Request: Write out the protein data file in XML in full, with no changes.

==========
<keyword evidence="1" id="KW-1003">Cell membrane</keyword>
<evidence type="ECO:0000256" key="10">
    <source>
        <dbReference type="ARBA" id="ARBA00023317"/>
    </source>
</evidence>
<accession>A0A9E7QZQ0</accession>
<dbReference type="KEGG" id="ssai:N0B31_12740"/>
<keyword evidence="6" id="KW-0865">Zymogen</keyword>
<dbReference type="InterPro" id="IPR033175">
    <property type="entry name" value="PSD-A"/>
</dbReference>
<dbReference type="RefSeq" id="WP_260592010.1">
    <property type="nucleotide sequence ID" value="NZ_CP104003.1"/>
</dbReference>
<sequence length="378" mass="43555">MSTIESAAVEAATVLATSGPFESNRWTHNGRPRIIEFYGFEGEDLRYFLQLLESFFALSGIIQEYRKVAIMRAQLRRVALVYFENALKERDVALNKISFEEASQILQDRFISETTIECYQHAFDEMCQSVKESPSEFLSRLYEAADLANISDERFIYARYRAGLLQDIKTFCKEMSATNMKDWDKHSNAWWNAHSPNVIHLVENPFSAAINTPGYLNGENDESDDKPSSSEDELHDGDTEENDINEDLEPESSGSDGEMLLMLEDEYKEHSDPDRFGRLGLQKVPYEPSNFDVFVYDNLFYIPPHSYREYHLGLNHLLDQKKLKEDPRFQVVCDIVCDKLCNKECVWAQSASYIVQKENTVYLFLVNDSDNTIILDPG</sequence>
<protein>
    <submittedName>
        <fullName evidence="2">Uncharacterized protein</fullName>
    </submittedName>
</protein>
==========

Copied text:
<keyword evidence="1" id="KW-1003">Cell membrane</keyword>
<evidence type="ECO:0000256" key="10">
    <source>
        <dbReference type="ARBA" id="ARBA00023317"/>
    </source>
</evidence>
<accession>A0A9E7QZQ0</accession>
<dbReference type="KEGG" id="ssai:N0B31_12740"/>
<keyword evidence="6" id="KW-0865">Zymogen</keyword>
<dbReference type="InterPro" id="IPR033175">
    <property type="entry name" value="PSD-A"/>
</dbReference>
<dbReference type="RefSeq" id="WP_260592010.1">
    <property type="nucleotide sequence ID" value="NZ_CP104003.1"/>
</dbReference>
<sequence length="378" mass="43555">MSTIESAAVEAATVLATSGPFESNRWTHNGRPRIIEFYGFEGEDLRYFLQLLESFFALSGIIQEYRKVAIMRAQLRRVALVYFENALKERDVALNKISFEEASQILQDRFISETTIECYQHAFDEMCQSVKESPSEFLSRLYEAADLANISDERFIYARYRAGLLQDIKTFCKEMSATNMKDWDKHSNAWWNAHSPNVIHLVENPFSAAINTPGYLNGENDESDDKPSSSEDELHDGDTEENDINEDLEPESSGSDGEMLLMLEDEYKEHSDPDRFGRLGLQKVPYEPSNFDVFVYDNLFYIPPHSYREYHLGLNHLLDQKKLKEDPRFQVVCDIVCDKLCNKECVWAQSASYIVQKENTVYLFLVNDSDNTIILDPG</sequence>
<protein>
    <submittedName>
        <fullName evidence="2">Uncharacterized protein</fullName>
    </submittedName>
</protein>